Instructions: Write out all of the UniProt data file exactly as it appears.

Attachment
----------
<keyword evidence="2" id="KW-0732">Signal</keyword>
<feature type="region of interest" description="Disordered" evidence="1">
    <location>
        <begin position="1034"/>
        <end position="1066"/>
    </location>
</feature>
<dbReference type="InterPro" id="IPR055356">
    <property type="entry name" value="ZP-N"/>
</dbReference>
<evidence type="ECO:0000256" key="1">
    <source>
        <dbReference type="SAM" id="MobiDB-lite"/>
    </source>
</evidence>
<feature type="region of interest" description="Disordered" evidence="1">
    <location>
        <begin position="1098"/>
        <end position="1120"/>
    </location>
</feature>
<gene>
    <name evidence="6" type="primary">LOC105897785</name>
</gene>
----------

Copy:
<keyword evidence="2" id="KW-0732">Signal</keyword>
<feature type="region of interest" description="Disordered" evidence="1">
    <location>
        <begin position="1034"/>
        <end position="1066"/>
    </location>
</feature>
<dbReference type="InterPro" id="IPR055356">
    <property type="entry name" value="ZP-N"/>
</dbReference>
<evidence type="ECO:0000256" key="1">
    <source>
        <dbReference type="SAM" id="MobiDB-lite"/>
    </source>
</evidence>
<feature type="region of interest" description="Disordered" evidence="1">
    <location>
        <begin position="1098"/>
        <end position="1120"/>
    </location>
</feature>
<gene>
    <name evidence="6" type="primary">LOC105897785</name>
</gene>